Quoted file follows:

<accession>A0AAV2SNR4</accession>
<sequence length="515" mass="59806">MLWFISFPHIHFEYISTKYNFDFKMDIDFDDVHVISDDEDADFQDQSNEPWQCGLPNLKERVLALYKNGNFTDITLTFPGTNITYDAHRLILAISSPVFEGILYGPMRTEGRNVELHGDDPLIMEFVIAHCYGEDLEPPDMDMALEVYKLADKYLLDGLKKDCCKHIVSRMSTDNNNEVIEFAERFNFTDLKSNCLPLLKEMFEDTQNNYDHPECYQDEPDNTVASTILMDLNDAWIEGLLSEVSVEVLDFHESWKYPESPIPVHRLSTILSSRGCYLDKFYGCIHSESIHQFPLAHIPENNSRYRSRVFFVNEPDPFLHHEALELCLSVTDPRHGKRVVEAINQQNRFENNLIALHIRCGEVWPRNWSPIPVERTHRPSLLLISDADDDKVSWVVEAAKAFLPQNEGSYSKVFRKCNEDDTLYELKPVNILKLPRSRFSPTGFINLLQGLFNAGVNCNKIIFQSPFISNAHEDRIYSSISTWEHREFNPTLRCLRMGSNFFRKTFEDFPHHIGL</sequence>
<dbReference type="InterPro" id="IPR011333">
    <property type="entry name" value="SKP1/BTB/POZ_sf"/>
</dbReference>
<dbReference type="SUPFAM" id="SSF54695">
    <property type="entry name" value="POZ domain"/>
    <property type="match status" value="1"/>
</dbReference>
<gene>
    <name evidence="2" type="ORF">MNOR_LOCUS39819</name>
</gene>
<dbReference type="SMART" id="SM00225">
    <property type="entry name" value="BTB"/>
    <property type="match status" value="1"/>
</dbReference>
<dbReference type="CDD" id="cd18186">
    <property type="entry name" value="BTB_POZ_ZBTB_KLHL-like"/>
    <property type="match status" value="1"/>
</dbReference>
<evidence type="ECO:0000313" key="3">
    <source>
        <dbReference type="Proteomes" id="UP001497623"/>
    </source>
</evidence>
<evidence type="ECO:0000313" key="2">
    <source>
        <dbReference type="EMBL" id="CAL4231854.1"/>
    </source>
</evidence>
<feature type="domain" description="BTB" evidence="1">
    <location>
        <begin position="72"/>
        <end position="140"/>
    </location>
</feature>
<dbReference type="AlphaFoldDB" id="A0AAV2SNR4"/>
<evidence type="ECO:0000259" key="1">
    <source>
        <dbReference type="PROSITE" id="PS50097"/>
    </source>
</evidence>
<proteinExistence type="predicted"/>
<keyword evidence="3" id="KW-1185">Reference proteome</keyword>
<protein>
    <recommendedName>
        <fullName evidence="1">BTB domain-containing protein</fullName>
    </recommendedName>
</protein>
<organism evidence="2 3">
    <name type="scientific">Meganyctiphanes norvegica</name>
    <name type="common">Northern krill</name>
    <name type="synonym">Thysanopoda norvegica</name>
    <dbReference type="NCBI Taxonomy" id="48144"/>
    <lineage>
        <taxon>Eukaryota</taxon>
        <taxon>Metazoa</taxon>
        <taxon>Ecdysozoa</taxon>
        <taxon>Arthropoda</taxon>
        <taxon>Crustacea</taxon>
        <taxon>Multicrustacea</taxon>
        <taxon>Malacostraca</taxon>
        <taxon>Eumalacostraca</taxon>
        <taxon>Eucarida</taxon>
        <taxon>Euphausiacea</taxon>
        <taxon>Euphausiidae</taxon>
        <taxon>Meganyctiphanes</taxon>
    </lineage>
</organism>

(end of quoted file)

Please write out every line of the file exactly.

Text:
<accession>A0AAV2SNR4</accession>
<sequence length="515" mass="59806">MLWFISFPHIHFEYISTKYNFDFKMDIDFDDVHVISDDEDADFQDQSNEPWQCGLPNLKERVLALYKNGNFTDITLTFPGTNITYDAHRLILAISSPVFEGILYGPMRTEGRNVELHGDDPLIMEFVIAHCYGEDLEPPDMDMALEVYKLADKYLLDGLKKDCCKHIVSRMSTDNNNEVIEFAERFNFTDLKSNCLPLLKEMFEDTQNNYDHPECYQDEPDNTVASTILMDLNDAWIEGLLSEVSVEVLDFHESWKYPESPIPVHRLSTILSSRGCYLDKFYGCIHSESIHQFPLAHIPENNSRYRSRVFFVNEPDPFLHHEALELCLSVTDPRHGKRVVEAINQQNRFENNLIALHIRCGEVWPRNWSPIPVERTHRPSLLLISDADDDKVSWVVEAAKAFLPQNEGSYSKVFRKCNEDDTLYELKPVNILKLPRSRFSPTGFINLLQGLFNAGVNCNKIIFQSPFISNAHEDRIYSSISTWEHREFNPTLRCLRMGSNFFRKTFEDFPHHIGL</sequence>
<dbReference type="InterPro" id="IPR011333">
    <property type="entry name" value="SKP1/BTB/POZ_sf"/>
</dbReference>
<dbReference type="SUPFAM" id="SSF54695">
    <property type="entry name" value="POZ domain"/>
    <property type="match status" value="1"/>
</dbReference>
<gene>
    <name evidence="2" type="ORF">MNOR_LOCUS39819</name>
</gene>
<dbReference type="SMART" id="SM00225">
    <property type="entry name" value="BTB"/>
    <property type="match status" value="1"/>
</dbReference>
<dbReference type="CDD" id="cd18186">
    <property type="entry name" value="BTB_POZ_ZBTB_KLHL-like"/>
    <property type="match status" value="1"/>
</dbReference>
<evidence type="ECO:0000313" key="3">
    <source>
        <dbReference type="Proteomes" id="UP001497623"/>
    </source>
</evidence>
<evidence type="ECO:0000313" key="2">
    <source>
        <dbReference type="EMBL" id="CAL4231854.1"/>
    </source>
</evidence>
<feature type="domain" description="BTB" evidence="1">
    <location>
        <begin position="72"/>
        <end position="140"/>
    </location>
</feature>
<dbReference type="AlphaFoldDB" id="A0AAV2SNR4"/>
<evidence type="ECO:0000259" key="1">
    <source>
        <dbReference type="PROSITE" id="PS50097"/>
    </source>
</evidence>
<proteinExistence type="predicted"/>
<keyword evidence="3" id="KW-1185">Reference proteome</keyword>
<protein>
    <recommendedName>
        <fullName evidence="1">BTB domain-containing protein</fullName>
    </recommendedName>
</protein>
<organism evidence="2 3">
    <name type="scientific">Meganyctiphanes norvegica</name>
    <name type="common">Northern krill</name>
    <name type="synonym">Thysanopoda norvegica</name>
    <dbReference type="NCBI Taxonomy" id="48144"/>
    <lineage>
        <taxon>Eukaryota</taxon>
        <taxon>Metazoa</taxon>
        <taxon>Ecdysozoa</taxon>
        <taxon>Arthropoda</taxon>
        <taxon>Crustacea</taxon>
        <taxon>Multicrustacea</taxon>
        <taxon>Malacostraca</taxon>
        <taxon>Eumalacostraca</taxon>
        <taxon>Eucarida</taxon>
        <taxon>Euphausiacea</taxon>
        <taxon>Euphausiidae</taxon>
        <taxon>Meganyctiphanes</taxon>
    </lineage>
</organism>